TOOELE, Utah (ABC4 Utah) – Even before she was born Baylie Rutherford had a target on her back.
15-months after her birth, she was dead. Her mother, April Carter never wanted her around, according to Carter’s other daughter.
In January, Carter pleaded guilty to reduced charges related to the murder of Baylie. Tuesday, she returned to court where she was sentenced 1-15 years in prison.
The 30-year-old mother never explained why she did this, but an older daughter, whose name will not be revealed, offered some insight at Carter’s sentencing hearing.
“Before she was even born April immediately hated Baylie from the time she found out she was pregnant,” said the older daughter. “She said right off the bat, she hopes she loses the baby.”
The older daughter, age 11, along with Baylie and 3 other siblings, ages 6 months, 3 and 5, were removed from Carter’s care due to their living conditions and had moved in with a foster family.
A month prior to Baylie’s death, the baby had been returned to the care of her parents by DCFS.
In 2017, Wendover police were called to a report of an unresponsive child. When police arrived, the determined Baylie was already deceased and described the living conditions as “detestable.” The autopsy showed the toddler had injuries all over her body, including head trauma, spinal damage, broken ribs as well as cuts and bruises.
During an interview with police, the child’s father, Nicholas Rutherford, said he had returned home to find Carter holding Baylie, who was not breathing. He attempted to perform CPR and asked Carter to call 911, which she refused. In an attempt to shield the other children from seeing their sister, Rutherford said he grabbed them and put them in a cab to take them to their grandmother’s home in Wendover, Nevada.
Documents state the child’s grandfather was also in the home who said he was just there to babysit and had not been to the couple’s home in three weeks. He said he did notice the baby had bruising on her head and back, which appeared to be older.
Carter told police she had tripped and fallen onto the child but Rutherford told police Carter had mentioned the night before that if anything was found in the autopsy, she would confess. When he asked her what that meant, she would not give him an answer, documents state.
During Tuesday’s sentencing, Carter’s daughter asked the judge that her mother serve the maximum sentence allowed.
“She will never have my trust and a lot of other people’s trust again,” said the daughter. “I have forgiven her too many times. Murdering my sister is something I refuse to forgive. She’s a horrible person.”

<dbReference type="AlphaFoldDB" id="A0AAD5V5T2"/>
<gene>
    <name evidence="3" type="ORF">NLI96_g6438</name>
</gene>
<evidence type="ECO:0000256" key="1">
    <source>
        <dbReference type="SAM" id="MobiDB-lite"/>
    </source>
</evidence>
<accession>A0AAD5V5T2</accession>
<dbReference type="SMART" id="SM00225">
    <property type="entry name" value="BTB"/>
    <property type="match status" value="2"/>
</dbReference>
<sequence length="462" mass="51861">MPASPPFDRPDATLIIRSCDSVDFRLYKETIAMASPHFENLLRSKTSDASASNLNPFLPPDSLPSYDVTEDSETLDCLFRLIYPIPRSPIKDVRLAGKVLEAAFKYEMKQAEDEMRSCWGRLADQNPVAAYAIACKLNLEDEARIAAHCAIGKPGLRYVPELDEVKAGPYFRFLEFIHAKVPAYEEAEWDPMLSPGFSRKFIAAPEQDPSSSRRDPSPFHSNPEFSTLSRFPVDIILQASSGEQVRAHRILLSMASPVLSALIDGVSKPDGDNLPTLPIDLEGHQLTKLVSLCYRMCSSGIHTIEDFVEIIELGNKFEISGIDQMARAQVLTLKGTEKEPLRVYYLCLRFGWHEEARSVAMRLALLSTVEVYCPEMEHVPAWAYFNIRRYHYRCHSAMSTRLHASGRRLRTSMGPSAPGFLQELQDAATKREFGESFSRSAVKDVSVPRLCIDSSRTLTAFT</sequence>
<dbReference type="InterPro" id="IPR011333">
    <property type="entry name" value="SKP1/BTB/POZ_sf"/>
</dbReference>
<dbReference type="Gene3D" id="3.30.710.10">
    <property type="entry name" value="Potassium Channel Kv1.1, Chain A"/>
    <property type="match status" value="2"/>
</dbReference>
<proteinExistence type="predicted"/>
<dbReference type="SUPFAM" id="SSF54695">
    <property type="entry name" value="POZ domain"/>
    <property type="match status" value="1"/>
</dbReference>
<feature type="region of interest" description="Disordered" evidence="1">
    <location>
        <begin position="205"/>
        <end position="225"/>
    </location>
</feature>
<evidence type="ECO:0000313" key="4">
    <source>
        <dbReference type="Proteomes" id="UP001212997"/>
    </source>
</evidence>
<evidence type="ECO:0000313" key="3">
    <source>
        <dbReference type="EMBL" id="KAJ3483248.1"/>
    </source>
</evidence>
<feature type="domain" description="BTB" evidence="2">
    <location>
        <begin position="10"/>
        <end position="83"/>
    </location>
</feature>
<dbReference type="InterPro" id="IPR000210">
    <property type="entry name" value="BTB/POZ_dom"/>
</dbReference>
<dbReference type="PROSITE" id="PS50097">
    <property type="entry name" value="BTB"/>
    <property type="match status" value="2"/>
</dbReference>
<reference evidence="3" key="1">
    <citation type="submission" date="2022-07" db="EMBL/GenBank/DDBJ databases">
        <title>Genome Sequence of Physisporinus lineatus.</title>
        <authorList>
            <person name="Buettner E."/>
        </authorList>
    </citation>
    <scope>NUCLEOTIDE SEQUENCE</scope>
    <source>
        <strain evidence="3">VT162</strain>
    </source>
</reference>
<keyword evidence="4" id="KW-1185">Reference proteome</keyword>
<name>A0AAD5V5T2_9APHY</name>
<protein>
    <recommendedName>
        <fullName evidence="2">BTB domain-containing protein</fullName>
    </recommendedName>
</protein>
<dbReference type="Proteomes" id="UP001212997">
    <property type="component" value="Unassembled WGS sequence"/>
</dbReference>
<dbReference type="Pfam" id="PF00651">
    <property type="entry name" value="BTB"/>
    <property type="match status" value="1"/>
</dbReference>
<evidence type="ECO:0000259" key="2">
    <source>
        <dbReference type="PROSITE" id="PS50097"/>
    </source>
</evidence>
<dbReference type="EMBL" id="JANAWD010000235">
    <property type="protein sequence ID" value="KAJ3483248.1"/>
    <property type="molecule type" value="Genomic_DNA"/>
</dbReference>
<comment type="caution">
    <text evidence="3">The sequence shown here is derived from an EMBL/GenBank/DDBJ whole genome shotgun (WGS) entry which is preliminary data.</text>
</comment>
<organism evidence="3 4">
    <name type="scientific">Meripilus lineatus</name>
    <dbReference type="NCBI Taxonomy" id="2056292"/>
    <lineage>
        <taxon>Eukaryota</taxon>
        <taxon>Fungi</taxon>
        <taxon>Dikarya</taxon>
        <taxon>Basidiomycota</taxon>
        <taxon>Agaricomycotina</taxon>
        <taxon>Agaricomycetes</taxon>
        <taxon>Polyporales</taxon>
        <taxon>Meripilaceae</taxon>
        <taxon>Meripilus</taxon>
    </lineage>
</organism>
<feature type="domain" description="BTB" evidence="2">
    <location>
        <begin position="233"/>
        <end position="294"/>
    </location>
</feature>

Carter spoke for the first time about her baby’s death during sentencing.
“I do take responsibility,” Carter said moments before she was sentenced. “I want you to know, like I know I’ve failed all my children and I know it’s going to be hard on everyone. And I just wish I would have been there more.”
Other family members, including Rutherford, asked that Carter spend at least 15-years in prison.
Judge Diana Gibson agreed with the daughter’s plea. She sentenced Carter to 1-15 years behind bars but recommended she spends all 15 years in prison based that on the history of Baylie’s injuries.
“The amount of physical violence that was inflicted on this child over time and the night of her death demonstrates to this court a level of cruelty that to me, goes beyond simple criminal negligence, a failure to supervise or a failure to protect,” Judge Gibson said.
Outside the courtroom, the daughter and her step-dad, Nicholas Rutherford embraced. Her foster parents also offered hugs with the daughter’s relatives. There was a sense of justice that had been accomplished.
“We recognize that nothing that happens today is going to change what happened to Baylie or any of the suffering she experienced or it won’t bring her back,” said Becky Cunningham, the foster mother. “We just wanted to see justice served.
She said the sentence was the best they could hope for.
Judge Gibson refused to give Carter credit for the three years she has been in jail. The judge can only recommend how much time Carter should serve as part of her 1-to-15 year sentence. The final decision lies with the Utah Board of Pardons.
Nicholas Rutherford was also charged with obstruction of justice and desecration of a body for failing to inform social services or law enforcement about Baylie’s injuries when they occurred and for not calling 911 himself when he returned home that day.
He will be back in court March 31 for a scheduling conference.
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